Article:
Manners v. Social Security Administration

Filing 20

REPORT AND RECOMMENDATION: In light of the foregoing, the undersigned RECOMMENDS that the Motion for Judgment (Doc. No. 14) be DENIED, that the decision of the Commissioner be AFFIRMED, and that final judgment be entered in favor of the Commissioner pursuant to Sentence 4 of 42 U.S.C. § 405(g). Signed by Magistrate Judge Norah McCann King on 8/3/2017. (DOCKET TEXT SUMMARY ONLY-ATTORNEYS MUST OPEN THE PDF AND READ THE ORDER.)(jw)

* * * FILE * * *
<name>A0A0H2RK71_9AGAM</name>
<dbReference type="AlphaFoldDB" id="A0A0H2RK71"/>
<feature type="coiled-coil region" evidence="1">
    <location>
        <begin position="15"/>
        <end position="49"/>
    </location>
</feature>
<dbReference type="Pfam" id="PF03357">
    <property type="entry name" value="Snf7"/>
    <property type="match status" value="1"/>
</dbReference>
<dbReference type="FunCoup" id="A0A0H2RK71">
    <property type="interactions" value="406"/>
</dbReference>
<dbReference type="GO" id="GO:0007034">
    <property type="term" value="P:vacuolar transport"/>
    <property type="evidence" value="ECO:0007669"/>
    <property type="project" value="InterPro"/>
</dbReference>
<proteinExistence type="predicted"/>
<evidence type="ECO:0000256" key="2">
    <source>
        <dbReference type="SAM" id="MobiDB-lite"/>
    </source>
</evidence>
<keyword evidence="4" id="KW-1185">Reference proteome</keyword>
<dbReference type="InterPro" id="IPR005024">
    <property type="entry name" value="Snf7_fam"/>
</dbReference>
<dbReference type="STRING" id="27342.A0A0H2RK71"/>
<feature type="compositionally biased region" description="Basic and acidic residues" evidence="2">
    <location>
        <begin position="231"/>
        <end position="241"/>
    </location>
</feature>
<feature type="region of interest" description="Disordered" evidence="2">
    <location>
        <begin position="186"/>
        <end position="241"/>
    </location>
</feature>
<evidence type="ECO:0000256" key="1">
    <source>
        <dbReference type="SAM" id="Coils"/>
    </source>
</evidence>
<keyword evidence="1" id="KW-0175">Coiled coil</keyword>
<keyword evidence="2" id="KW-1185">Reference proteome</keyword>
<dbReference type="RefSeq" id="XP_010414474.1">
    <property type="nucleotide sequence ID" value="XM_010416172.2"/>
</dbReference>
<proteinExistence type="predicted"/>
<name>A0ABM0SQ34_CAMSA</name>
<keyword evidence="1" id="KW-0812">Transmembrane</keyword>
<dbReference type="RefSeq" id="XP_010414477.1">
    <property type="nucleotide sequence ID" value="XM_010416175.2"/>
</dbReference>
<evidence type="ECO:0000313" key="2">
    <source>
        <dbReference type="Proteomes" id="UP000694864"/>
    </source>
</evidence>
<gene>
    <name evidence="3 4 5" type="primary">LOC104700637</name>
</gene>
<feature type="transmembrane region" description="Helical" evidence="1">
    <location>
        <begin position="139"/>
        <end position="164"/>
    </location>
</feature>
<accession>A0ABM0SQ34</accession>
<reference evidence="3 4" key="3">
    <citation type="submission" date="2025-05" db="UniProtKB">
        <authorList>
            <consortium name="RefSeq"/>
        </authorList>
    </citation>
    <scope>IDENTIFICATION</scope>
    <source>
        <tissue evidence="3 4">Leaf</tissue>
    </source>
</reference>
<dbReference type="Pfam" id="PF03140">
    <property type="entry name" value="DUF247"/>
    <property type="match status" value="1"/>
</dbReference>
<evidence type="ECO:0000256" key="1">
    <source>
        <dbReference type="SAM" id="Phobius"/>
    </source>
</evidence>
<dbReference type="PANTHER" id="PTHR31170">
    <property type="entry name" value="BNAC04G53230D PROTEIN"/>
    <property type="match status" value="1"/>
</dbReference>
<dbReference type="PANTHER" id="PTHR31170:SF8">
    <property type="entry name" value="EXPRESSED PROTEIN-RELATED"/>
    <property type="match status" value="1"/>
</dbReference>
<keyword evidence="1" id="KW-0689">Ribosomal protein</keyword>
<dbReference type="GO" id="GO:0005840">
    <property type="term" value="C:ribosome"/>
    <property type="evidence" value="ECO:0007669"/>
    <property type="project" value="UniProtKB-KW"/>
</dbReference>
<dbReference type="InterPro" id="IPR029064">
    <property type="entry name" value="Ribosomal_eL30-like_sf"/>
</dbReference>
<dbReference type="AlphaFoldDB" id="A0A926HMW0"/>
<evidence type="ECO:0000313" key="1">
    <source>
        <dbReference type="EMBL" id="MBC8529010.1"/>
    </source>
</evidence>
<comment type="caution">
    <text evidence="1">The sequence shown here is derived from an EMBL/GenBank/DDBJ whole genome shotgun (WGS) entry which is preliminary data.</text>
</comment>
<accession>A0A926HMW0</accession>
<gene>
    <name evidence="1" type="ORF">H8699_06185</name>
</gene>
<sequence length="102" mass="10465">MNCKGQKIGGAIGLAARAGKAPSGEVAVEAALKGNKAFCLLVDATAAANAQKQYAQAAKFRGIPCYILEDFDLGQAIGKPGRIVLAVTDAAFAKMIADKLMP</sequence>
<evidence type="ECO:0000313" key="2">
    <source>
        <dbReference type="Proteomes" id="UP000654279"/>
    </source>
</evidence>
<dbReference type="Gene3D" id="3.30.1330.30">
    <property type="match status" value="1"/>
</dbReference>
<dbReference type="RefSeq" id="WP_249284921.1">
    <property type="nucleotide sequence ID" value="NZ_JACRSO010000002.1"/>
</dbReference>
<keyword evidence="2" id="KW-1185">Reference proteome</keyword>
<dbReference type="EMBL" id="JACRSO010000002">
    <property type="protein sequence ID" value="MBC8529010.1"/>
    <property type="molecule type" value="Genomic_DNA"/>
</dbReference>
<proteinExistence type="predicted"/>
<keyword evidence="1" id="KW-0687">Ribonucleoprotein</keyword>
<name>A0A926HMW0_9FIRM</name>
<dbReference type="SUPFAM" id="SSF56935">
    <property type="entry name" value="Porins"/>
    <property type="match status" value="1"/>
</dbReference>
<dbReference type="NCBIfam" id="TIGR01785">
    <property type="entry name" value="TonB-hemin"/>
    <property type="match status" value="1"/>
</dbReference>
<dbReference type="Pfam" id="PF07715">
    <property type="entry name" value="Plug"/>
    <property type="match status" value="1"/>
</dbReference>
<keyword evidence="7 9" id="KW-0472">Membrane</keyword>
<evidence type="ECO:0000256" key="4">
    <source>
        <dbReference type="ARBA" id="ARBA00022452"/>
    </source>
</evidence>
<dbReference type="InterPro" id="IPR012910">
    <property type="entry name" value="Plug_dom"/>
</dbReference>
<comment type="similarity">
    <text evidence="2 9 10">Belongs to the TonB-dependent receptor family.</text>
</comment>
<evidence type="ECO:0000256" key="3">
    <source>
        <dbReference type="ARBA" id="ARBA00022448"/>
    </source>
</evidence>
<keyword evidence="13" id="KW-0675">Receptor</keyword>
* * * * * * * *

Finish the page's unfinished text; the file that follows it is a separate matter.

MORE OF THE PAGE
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UNITED STATES DISTRICT COURT FOR THE MIDDLE DISTRICT OF TENNESSEE NASHVILLE DIVISION CYNTHIA K. MANNERS, Plaintiff, Case No. 3:16-cv-00010 JUDGE ALETA A. TRAUGER Magistrate Judge King vs. SOCIAL SECURITY ADMINISTRATION, Defendant. To: The Honorable Aleta A. Trauger, District Judge REPORT AND RECOMMENDATION This is an action instituted under the provisions of 42 U.S.C. §§ 405(g), 1383 for review of a final decision of the Commissioner of Social Security denying Plaintiff’s application for supplemental security income. This matter is before the Court on Plaintiff’s Motion for Judgment on the Administrative Record (Doc. No. 14)(“Motion for Judgment”) Response to and Memorandum Plaintiff’s in Support Motion for (Doc. Judgment No. on 15), the Defendant’s Administrative Record (Doc. No. 16)(“Response”), Plaintiff’s Reply (Doc. No. 17), and the administrative record (Doc. No. 10). 1 For the following reasons, the undersigned RECOMMENDS that the Motion for Judgment (Doc. 14) be DENIED, that the decision of the Commissioner be AFFIRMED, and that final judgment be entered in favor of the Commissioner pursuant to Sentence 4 of 42 U.S.C. § 405(g). 1 Citations to pages in the Administrative Record will appear as “Tr. __.” 1 Introduction Plaintiff filed this – her second – application for benefits in April 2012, alleging that she has been disabled since May 4, 2004, by reason of asthma, carpal high headaches. tunnel syndrome, cholesterol, Tr. 199. The back diabetes, pain, application high blood depression, was denied pressure, and migraine initially and on reconsideration and Plaintiff requested a de novo hearing before an administrative law judge (“ALJ”). An administrative hearing was held on April 10, 2014. Plaintiff, represented by counsel, testified, as did vocational expert Rebecca G. Williams. Tr. 32-55. In a decision dated June 11, 2014, the ALJ held that Plaintiff was not disabled within the meaning of the Social Security Act from the date of her application through the date of the administrative decision. Tr. 12-25. That decision became the final decision of the Commissioner of Social Security when the Appeals Council declined review on November 3, 2015. This action was thereafter timely filed. The Court has jurisdiction over the matter. 42 U.S.C. § 405(g). The Findings and Conclusions of the ALJ In his decision, the ALJ made the following findings of fact and conclusions of law: 1. The claimant has not engaged in gainful activity since April 20, application date (20 CFR 41 6.971 et seq.). substantial 2012, the 2. The claimant has the following severe impairments: history of carpal tunnel syndrome with bilateral release, degenerative disc disease, diabetes mellitus, obesity, mild and non­displaced tear of posterior horn in left knee, depressive disorder not and adjustment disorder with otherwise specified, moderate depressed mood (20 CFR 416.920(c)). 2 3. T he claimant does not have an impairment or combination of impairments that meets or medically equals the severity of one of the listed impairments in 20 CFR Part 404, Subpart P, Appendix 1(20 CFR 416.920(d), 416.925 and 416.926). 4. After careful consideration of the entire record, the undersigned finds that the claimant has the residual functional capacity to perform light work as defined in 20 CFR 416.967(b) except that she can occasionally balance, stoop, kneel, crouch, crawl, and climb stairs. She can never climb ladders, ropes, or scaffolds. She can have no concentrated exposure to vibration. As for mental limitations, she can perform a job that has simple, routine and repetitive tasks. She can tolerate infrequent workplace changes and can have only occasional contact with the public. She can frequently handle and grasp bilaterally. 5. The claimant is unable to relevant work (20 CFR 416.965). perform 6. The claimant was born on March 1 1965 , years old, which is defined as a younger age 18-49, on the date the application was claimant subsequently changed age category approaching advanced age (20 CFR 416.963). any past and was 47 individual filed. The to closely 7. The claimant has a limited education and is able to communicate in English (20 CFR 416.964). 8. Transferability of job skills is not an issue because the claimant does not have past relevant work (20 CFR 416.968). 9. Considering the claimant's age, education, work experience, and residual functional capacity, there are jobs that exist in significant numbers in the national economy that the claimant can perform (20 CFR 416.969 and 416.969(a)). 10. The claimant has not been under a disability, as defined in the Social Security Act, since April 20, 2012, the date the application was filed (20 CFR 416.920(g)). (Tr. 14, 16, 23-24). Summary of Relevant Evidence Physical Impairments: In March 2010, Plaintiff was consultatively examined by Donita 3 Keown, M.D. Plaintiff’s primary complaint at that time was carpal tunnel syndrome, which was reported to be worse than before her bilateral carpal tunnel release in 2002. Tr. 316. Clinical findings included negative straight leg raising, negative neurological exam, and unremarkable gait and station; grip strength was intact. Tr. 318. Diagnoses included bilateral upper extremity complaints of unclear etiology; diabetes mellitus, type 2, well controlled; hypertension; asthma; chronic low back pain attributable to degenerative disease; chronic headache pain; and GERD. Tr. 318-19. According to Dr. Keown, Plaintiff could sit, and stand or walk, for 8 hours in an 8-hour workday, and could lift up to 40 pounds occasionally and up to 25 pounds frequently. Tr. 319. In July 2010, Juan Stacy Dinkins, D.O., treated Plaintiff for complaints of increased discomfort in the lower lumbar spine with paresthesias radiating into the lower extremity. On examination, Dr. Dinkins noted grip strength of 5/5, positive straight leg raising, equal and symmetric reflexes, paresthesia in the lower extremities that resembled a L5/S1 dermatomal pattern, Tr. 365, although a subsequent nerve conduction study was within normal limits and “[t]he likelihood of a right L5/S1 radiculopathy or proximal neuropathy [was] low.” Tr. 363. Dr. Dinkins also noted difficulty with heel and toe walking. Tr. 365. X-rays of the lumbar spine showed degenerative disk disease with disk space and foraminal narrowing, and facet arthropathy. There was no appreciable spondylolisthesis. Tr. 368. Dr. Dinkins diagnosed hyperlipidemia, Type hypokalemia, II diabetes depressive mellitus disorder (controlled), (nos), migraine, hypertension, asthma, GERD, degenerative joint disease, osteoarthrosis in the lower leg, lumbosacral 4 spondylosis, lumbosacral disk degeneration, stenosis of the lumbar spine, and bursitis of the hip. He recommended an MRI, home therapy, and increased activities as tolerated. Tr.365. An MRI conducted in October 2010 revealed mild degenerative disk disease of the lumbar spine with mild disk space and bilateral foraminal stenosis. Tr. 512, 514. A November 2010 MRI of the left knee revealed degenerative joint disease with a lateral meniscus tear. Tr. 380, 508, 510. During a follow-up office visit with Dr. Dinkins in discomfort November and pain 2010, in the Plaintiff lumbar continued spine and to complain Tr. knees. of On 512. clinical examination, straight leg raising was negative and reflexes were equal and symmetric. There was walking. Grip strength was 5/5. Id. again noted negative straight difficulty In leg with December raising, heel 2010, equal and Dr. and toe Dinkins symmetric reflexes, and grip strength of 5/5. Tr. 508. X-rays of the lumbar spine and left hip taken following a fall in October 2011 were normal. Tr. 501, 502. X-rays of the thoracic spine show mild dextroconvex curvature. Tr. 503. Julie A. Perrigin, M.D., who has been Plaintiff’s primary care physician depression, for “several years,” hyperlipidemia, Tr. 518, hypertension, rendered asthma, diagnoses bilateral of carpel tunnel release, GERD, and headaches. Tr. 468, 470. Findings during a September 2011 office visit included a normal gait and stance. Tr. 471. In June 2012, Dr. Keown consultatively examined Plaintiff once again in connection with her disability claim and based on complaints of carpal tunnel syndrome, diabetes mellitus, hypertension, asthma, and high cholesterol. Tr. 456-57. On clinical examination, Dr. Keown reported 5/5 motor strength, on best effort, and unremarkable gait and 5 station. According to Dr. Keown, Plaintiff could sit, and stand or walk, 6 to 8 hours in an 8-hour workday and peform lifting and carrying without restriction as tolerated. Tr. 458. In July 2013, Dr. Perrigin wrote, in support of Plaintiff’s disability claim, that she has provided chronic pain management for Plaintiff’s chronic low back pain and sciatica (and that those conditions have resulted in depression and anxiety) and hypertension, diabetes, referred hyperlipidemia, to Plaintiff’s and asthma. medical Tr. history 518. and Dr. Perrigin treatment by also other providers, including “long standing disability from bilateral carpal tunnel.” Id. Dr. Perrigin stated: In review of the previous doctors’ assessments and in her present health condition with limitations in financial stability, I feel that Ms. Manners has a strong case for long term disability. Id. Mental Impairments: In February 2010, Dawn M. Brandau, Ph.D., consultatively examined Plaintiff at the request of the state agency. Plaintiff reported no mental health treatment other than psychotropic medications prescribed by her primary care physician. Tr. 311. On clinical examination, Plaintiff was oriented. Dr. Brandau noted a mild impairment in short term memory, and moderate impairment in Plaintiff’s ability to sustain concentration and in long term and remote memory. Tr. 314. There was a mild impairment in social relating and in her ability to adapt to change. Id. Dr. Brandau diagnosed a depressive disorder, nos, and placed Plaintiff’s global assessment of functioning (“GAF”) at 65. Tr. 315. In November 2010, Mark W. Petro, Ph.D., performed a consultative examination of Plaintiff on referral by the state agency. Dr. Petro 6 diagnosed a major depressive disorder, recurrent and in partial remission; he placed Plaintiff’s GAF at 54. Tr. 377. According to Dr. Petro, Plaintiff was mildly-to-moderately impaired in her ability to consistently understand and remember complex instructions, in her ability to exhibit sustained concentration and persistence for making complex decisions, and in her ability to persist without interruptions from psychological symptoms within the work setting. Tr. 377-78. She was mildly impaired in her ability to interact with the general public and co-workers, and in her ability to respond appropriately to changes in the work setting. Tr. 378. In June 2012, Paul Brown, Ph.D., consultatively examined Plaintiff at the request of the state agency. On clinical examination, Plaintiff was oriented; she was depressed in mood and her affect was flat. Tr. 451. Dr. Brown diagnosed an adjustment disorder with moderate depressed mood. Tr. 453. According to Dr. Brown, Plaintiff is moderately impaired in her ability to understand and remember simple or detailed instruction, in her ability to engage in sustained concentration and persistence, in her ability to interact with the general public and co-workers and to respond appropriately to supervisors, and in her ability to respond appropriately to changes in the work setting. Tr. 453-54. He placed Plaintiff’s GAF at 55 to 60. Tr. 455. 2 Plaintiff’s Claims Plaintiff asserts the following claims, repeated here verbatim: 1. The ALJ erred by not giving proper weight to the opinion of the Plaintiff’s treating physician as required by statute, caselaw, and applicable rulings (SSR 96-2p). 2 The administrative record also includes evaluations of the medical records and assessments of Plaintiff’s RFC by state agency physicians and psychologists. 7 2. The ALJ erred by failing to follow the requirements of Dennard and Drummond. 3. The ALJ erred by not giving proper consideration to the Plaintiff’s functional limitations as the result of her obesity, according to SSR 02-1P. 4. The ALJ erred by failing Plaintiff’s GAF score. to properly consider the 5. The ALJ erred by failing to include a function-byfunction assessment in the RFC assessment as required by SSR 96-8p. Memorandum in Support (Doc. No. 15, PageID# 644-52). Plaintiff does not challenge the ALJ’s credibility determination, nor does she of the challenge the vocational evidence. Standard of Review Pursuant to 42 U.S.C. §405(g), judicial review Commissioner’s decision is limited to determining whether the findings of the ALJ are supported by substantial evidence and employed the proper legal standards. Richardson v. Perales, 402 U.S. 389 (1971); Cole v. Astrue, 661 F.3d 931, 937 (6th Cir. 2011)(internal quotation marks and citation omitted). Substantial evidence is such relevant evidence as a reasonable mind might accept as adequate to support a conclusion. Blakley v. Comm’r of Soc. Sec., 581 F.3d 399, 405 (6th Cir. 2009); Jones v. Comm’r of Soc. Sec., 336 F.3d 469, 475 (6th Cir. 2003). This Court does not try the case de novo, nor does it resolve conflicts in the evidence or questions of credibility. Bass v. McMahon, 499 F.3d 506, 509 (6th Cir. 2007). In determining the existence of substantial evidence, this Court must examine the administrative record as a whole. Kirk v. Sec’y of Health and Human Services, 667 F.2d 524, 536 (6th Cir. 1982). If the Commissioner's decision is supported by substantial evidence, it must 8 be affirmed even if this Court would decide the matter differently, Tyra v. Sec’y of Health & Human Servs., 896 F.2d 1024, 1028 (6th Cir. 1990)(citing Kinsella v. Schweiker, 708 F.2d 1058, 1059 (6th Cir. 1983)), and even if substantial evidence also supports the opposite conclusion. Longworth v. Commissioner Social Security Administration, 402 F.3d 591, 595 (6th Cir. 2005)(citing Warner v. Comm’r of Soc. Sec., 375 F.3d 387, 390 (6th Cir. 2004)). Discussion 1. Opinion of Treating Physician Plaintiff complains that the ALJ failed to properly evaluate the July 2013 opinion of Dr. Perrigin in which the doctor opined that, based on “previous doctors’ assessments and in [Plaintiff’s] present health condition with limitations in financial stability,” Plaintiff “has a strong case for” disability. Tr. 518. The opinion of a treating physician must be accorded controlling weight if it is “well-supported by medically acceptable clinical and laboratory diagnostic techniques” and not “inconsistent with the other substantial evidence in [the] case record.” 20 C.F.R. § 416.927(c)(2). If the ALJ finds that either of these criteria have not been met, he is then required to apply the following factors in determining the weight to be given a treating physician’s opinion: “The length of the treatment relationship and the frequency of examination, the nature and extent of the treatment consistency of relationship, the opinion supportability with the record specialization of the treating source. ...” Sec., 378 F.3d 541, 544 (6th Cir. 2004). required to look at the record as 9 a as of a the whole, opinion, and the Wilson v. Comm’r of Soc. In this regard, the ALJ is whole to determine whether substantial evidence assessment. See 20 is inconsistent C.F.R. § with the 416.927(c)(2), treating (4). physician’s Finally, the Commissioner must provide “good reasons” for discounting the opinion of a treating source, and those reasons must both enjoy support in the evidence of record and be sufficiently specific to make clear the weight given to the opinion and the reasons for that weight. Gayheart v. Comm’r of Soc. Sec, 710 F.3d 365, 376 (6th Cir. 2013); Rogers v. Comm’r of Soc. Sec., 486 F.3d 234, 242 (6th Cir. 2007)(citing Soc. Sec. Rul. 96-2p, 1996 WL 374188, at *5). However, a formulaic recitation of factors is not required. See Friend v. Comm’r of Soc. Sec., 375 F. App’x 543, 551 (6th Cir. 2010) (“If the ALJ’s opinion permits the claimant and a reviewing court a clear understanding of the reasons for the weight given a treating physician’s opinion, strict compliance with the rule may sometimes be excused.”). In the case presently before the Court, the ALJ recognized that Dr. Perrigin had treated Plaintiff for a number of years, Tr. 18, and accurately summarized Dr. Perrigin’s treatment of Plaintiff, Tr. 19. However, Dr. Perrigin’s opinion was “not given significant weight” by the ALJ: First, Dr. Perrigin’s letter did not provide a function-byfunction analysis and offers an opinion on an issue reserved to the Commissioner. Second, Dr. Perrigin’s opinion letter is inconsistent with the undersigned’s review of the claimant’s treatment records, which generally show no significant findings. For example, while Dr. Perrigin mentions the claimant’s carpal tunnel syndrome in the letter, there are no current carpal tunnel syndrome issues raised in the underlying treatment records. Lastly, the medical evidence of record mentions the claimant’s menstrual bleeding issues, but she underwent surgery for this problem. As a result, the undersigned does not find anything in the medical evidence to suggest that her menstrual bleeding is an ongoing or disabling problem. 10 Tr. 23 (citations to the record omitted). An opinion that a claimant is unable to work “is tantamount to a disability opinion, a matter reserved to the Commissioner for determination.” Sims v. Comm’r of Soc. Sec., 406 F. App’x 977, 980 n.1 (6th Cir. 2011). See also Payne v. Comm’r of Soc. Sec., 402 F. App’x 109, 112 (6th Cir. 2010)(“The applicable regulations provide that a statement by a medical source that the claimant is ‘unable to work’ is not a ‘medical opinion’[;] rather, it is an opinion on an ‘issue[] reserved to the Commissioner because [it is an] administrative finding[] that [is] dispositive of a case, i.e., that would direct the determination or decision of disability.’”)(quoting 20 C.F.R. § 404.1527(e)(1)). Further, a fair reading of Dr. Perrigin’s opinion supports the ALJ’s observation that her opinion was based, at least in part, on the the earlier diagnosis by other providers of carpel tunnel syndrome, a diagnosis that is no longer supported by the objective medical records. In short, The ALJ correctly applied the standards of the treating physician rule to his evaluation of Dr. Perrigin’s opinion. The ALJ gave good reasons for that evaluation, and that evaluation enjoys substantial support in the record. Under these circumstances, the Court finds no error with the Commissioner’s decision to that extent. 2. Effect of Prior Determination Plaintiff previously filed an application for supplemental security income, which was denied following an administrative hearing in February 2007. Tr. 59-66. At 11 that time, Plaintiff’s severe impairments syndrome; were determined bilateral status to include post [carpal “bilateral tunnel] carpal tunnel release; lumbar degenerative disc disease and major depression.” Tr. 61. The prior ALJ found that these severe impairments left Plaintiff with the RFC for a limited range of light work: (lift/carry 20 pounds occasionally and 10 pound frequently; stand and walk for six hours in an eight-hour workday; and sit for six hours in an eight-hour workday, and occasional postural activities); no lifting with either upper extremity of any weight greater than 5 pounds repetitively and 10 pounds maximally. She is to avoid hand-intensive work such as pushing, pulling, and/or manipulating heavy objects with the upper extremities, as well as the use of vibrating or percussive tools and torque motion with the hands and wrists; and concerning mental limitations, the claimant can understand, remember and carry out only short and simple instructions; and have occasional contact with the public. Tr. 61. The current ALJ also found that Plaintiff has an RFC for a limited range of light work, except that the current ALJ eliminated the restriction on Plaintiff’s use of her hands. Tr. 16. Observing that the current ALJ found even more severe impairments than did the prior ALJ, Plaintiff contends that the ALJ erred by finding a less restrictive RFC. In Drummond v. Comm’r. of Soc. Sec., 126 F.3d 837, 840 (6th Cir. 1997), the United States Court of Appeals for the Sixth Circuit held that, absent evidence of improvement in a claimant’s condition or other changed circumstances, a subsequent ALJ is bound by the findings of a previous ALJ. See also Acquiescence Ruling 98-4(6). 3 See also 3 When adjudicating a subsequent disability claim with an unadjudicated period arising under the same title of the Act as the prior claim, adjudicators must adopt such a finding from the final decision by an ALJ or the Appeals Council on the prior claim in determining whether the claimant is disabled with respect to the unadjudicated period unless there is new and material evidence relating to such a finding or there has been a 12 Dennard v. Sec’y of Health & Human Servs., 907 F.2d 598 (6th Cir. 1990)(Applying estoppel theory to an earlier administrative finding regarding a claimant’s ability to perform his past relevant work). Thus, the ALJ in this case was required to adopt the February 6, 2007, finding as to plaintiff’s RFC unless he determined that there was new and material evidence that demonstrates a change in plaintiff’s condition or that there was a change in circumstances. The ALJ found that there was such evidence: “There was medical improvement in the claimant’s carpal tunnel syndrome. . . .” Tr. 12. For example, the treating notes show no complaints of carpal tunnel syndrome for the last couple of years. Carpal tunnel syndrome is not even listed as a current problem in the most recent medical records. The medical evidence does mention the carpal tunnel release by history, but there is never any mention of complaints of current symptoms. In addition, Dr. Keown was the only doctor [who] noted a reduced grip, but with encouragement, it increased to 5/5. Apparently, the claimant did not give full effort at first. In fact, some 2010 records indicated that the claimant displayed a grip strength of 5/5. Tr. 22. That finding enjoys substantial support in the record and this Court therefore concludes that the ALJ did not err in failing to adopt in all respects the RFC found by a different ALJ in 2007. 3.Obesity Plaintiff complains that the ALJ Plaintiff’s documented obesity in failed to properly consider determining her RFC. An ALJ is required to consider obesity at the second through the fifth steps of the sequential evaluation of disability. SSR 02-1p, 2002 WL 34686281, at *3 (Sept. 12, 2002). That ruling, however, “‘does not mandate a change in the law, regulations or rulings affecting the finding of the method for arriving at the finding. 63 Fed. Reg. at 29773; 1998 WL 274052. 13 particular mode of analysis,’” although it “directs an ALJ to consider the claimant’s obesity, in combination with other impairments, at all stages of the sequential evaluation.” Nejat v. Comm’r of Soc. Sec., 359 F. App’x 574, 577 (6th Cir. 2009) (quoting Bledsoe v. Barnhart, 165 F. App’x 408, 411–12 (6th Cir. 2006)). An ALJ satisfies this requirement so long as he credits “RFCs from physicians who explicitly accounted for [the claimant’s] obesity.” Coldiron v. Comm’r of Soc. Sec., 391 F. App’x 435, 443 (6th Cir. 2010); but see Shilo v. Comm’r of Soc. Sec., 600 F. App’x obesity “must ‘including be when 956, 959 (6th Cir. 2015) (holding that considered assessing throughout an the individual’s ALJ’s determinations, residual functional capacity’” (quoting SSR 02-1P, 2002 WL 34686281, at *1)). In the case presently before the Court, the ALJ included obesity among Plaintiff’s severe impairments, Tr. 14, and expressly recognized the mandate of SSR 02-1p, 2002 WL 34686281, Tr. 15. He considered Plaintiff’s obesity in determining whether Plaintiff’s impairments met or equaled a Listing, Tr. 15, as well as in determining Plaintiff’s RFC, Tr. 21. In this regard, it is significant that Plaintiff does not suggest greater limitations in her RFC than were found by the ALJ by reason of her obesity. This Court concludes that the ALJ properly considered Plaintiff’s obesity. 4.GAF Scores Plaintiff complains that the ALJ improperly reduced the severity of her mental impairments because of her GAF score. The GAF scale is a method of considering psychological, social, and occupational function on a hypothetical continuum of mental health. The GAF scale ranges from 14 0 to 100, with serious impairment in functioning at a score of 50 or below. Scores between 51 and 60 represent moderate symptoms or a moderate difficulty in social, occupational, or school functioning, whereas scores between 41 and 50 represent serious symptoms or serious impairment in these areas. Norris v. Comm’r of Soc. Sec., No. 11-5424, 2012 WL 372986 (6th Cir. Feb. 7, 2012). An ALJ is not bound by GAF scores. Although a GAF score may help an capacity, ALJ the assess score is a claimant's not itself mental raw residual medical data. functional Kornecky v. Commissioner of Social Security, 167 Fed. Appx. 496, 503 n. 7 (6th Cir. 2006). “Rather, it allows a mental health professional to turn medical signs and symptoms into a general assessment, understandable by a lay person, of an individual's mental functioning.” Id. The Sixth Circuit has disability rejected can be the based proposition solely on that the a determination unsupported, of subjective determination of a GAF score. See Rutter v. Commissioner of Soc. Sec., 1996 WL 397424 at *2 (6th Cir. July 15, 1996). See Kornecky, 167 Fed. Appx. at 511 (“We are not aware of any statutory, regulatory, or other authority requiring the ALJ to put stock in a GAF score in the first place”), citing Howard v. Commissioner of Social Security, 276 F.3d 235, 241 (6th Cir. 2002). The ALJ in this case recognized that the record reflects GAF scores ranging from 54 to 65, Tr. 20, which reflect moderate to mild impairment and functioning. In evaluating Plaintiff’s mental impairments, the ALJ relied primarily on the opinion of Dr. Brown, the consultative psychologist who placed Plaintiff’s GAF at 54-60 and who found Plaintiff to be moderately impaired. Tr. 20, 23. There is simply no basis for Plaintiff’s contention that the ALJ evaluated Plaintiff’s 15 mental impairments solely by reason of a GAF score. 5.RFC Assessment The ALJ determined that plaintiff has the RFC to perform light work as defined in 20 CFR 416.967(b) except that she can occasionally balance, stoop, kneel, crouch, crawl, and climb stairs. She can never climb ladders, ropes, or scaffolds. She can have no concentrated exposure to vibration. As for mental limitations, she can perform a job that has simple, routine and repetitive tasks. She can tolerate infrequent workplace changes and can have only occasional contact with the public. She can frequently handle and grasp bilaterally. Tr. 16. Plaintiff contends that the administrative law judge erred in making this function find analysis because required he failed by SSR to engage 96-8p, in WL 1996 the function-by- 374184 (July 2, 1996). SSR 96-8p requires that the RFC determination consider certain exertional capacities or functions: “[s]itting, standing, walking, lifting, carrying, pushing, and pulling.” Id., 1996 WL 374184, at *5. The Commissioner’s regulations specify that a claimant’s RFC must take into account the extent to which a claimant’s “ability to perform certain physical demands of work activity, such as sitting, standing, walking, functions reach, lifting, carrying, (including handling, pushing, manipulative stooping or or pulling, postural crouching) . . or other physical functions, .” may such reduce as the claimant’s ability to work. 20 C.F.R. § 416.945(b). However, “the ALJ need only articulate how the evidence in the record supports the RFC determination, work-related discuss the activities, claimant’s and inconsistencies in the record. ability explain Delgado the v. Sec., 30 F. Appx. 542, 548 (6th Cir. 2002). 16 to perform sustained resolution Commissioner of of any Social In evaluating the ALJ’s RFC determination in this case, it is important to remember that the ALJ was limited by the RFC determination made by the prior ALJ in 2007. See Drummond, 126 F.3d 840. The ALJ’s actual RFC determination was consistent in most respects with that earlier RFC, and was reduced only to reflect the intervening improvement in Plaintiff’s carpal tunnel condition. The ALJ fully considered the evidence regarding that improvement and the impact of that improvement on Plaintiff’s ability to engage in workrelated functions. The ALJ did not err in this regard. In short, the undersigned concludes that the decision of the Commissioner is supported by substantial evidence and employed in all respects the proper legal standards. Recommendation In light of the foregoing, the undersigned RECOMMENDS that the Motion for Judgment (Doc. No. 14) be DENIED, that the decision of the Commissioner be AFFIRMED, and that final judgment be entered in favor of the Commissioner pursuant to Sentence 4 of 42 U.S.C. § 405(g). Procedure on Objections If any party seeks review by the District Judge of this report and recommendation, that party may, within fourteen (14) days, file and serve on all parties objections to the report and recommendation, specifically designating the part thereof in question, as well as the basis for the objection. 72(b). 28 U.S.C. § 636(b)(1); Fed. R. Civ. P. Response to objections must be filed within fourteen (14) days thereafter. Fed. R. Civ. P. 72(b). 17 The parties are specifically advised that the failure to object to the report and recommendation will result in a waiver of the right to de novo review by the District Judge and waiver of the right to appeal the judgment of the District Court. See, e.g., Pfahler v. Nat’l Latex Prod. Co., 517 F.3d 816, 829 (6th Cir. 2007). Even when timely objections are filed, appellate review of issues not raised in those objections is waived. Robert v. Tesson, 507 F.3d 981, 994 (6th Cir. 2007). Filing only “vague, general, or conclusory objections does not meet the requirement of specific objections and is tantamount to a complete failure to object.” Drew v. Tessmer, 36 F. App’x 561, 561 (6th Cir. 2002) (citing Miller v. Currie, 50 F.3d 373, 380 (6th 1995)). s/Norah McCann King Norah McCann King United States Magistrate Judge August 3, 2017 (Date) 18 Cir.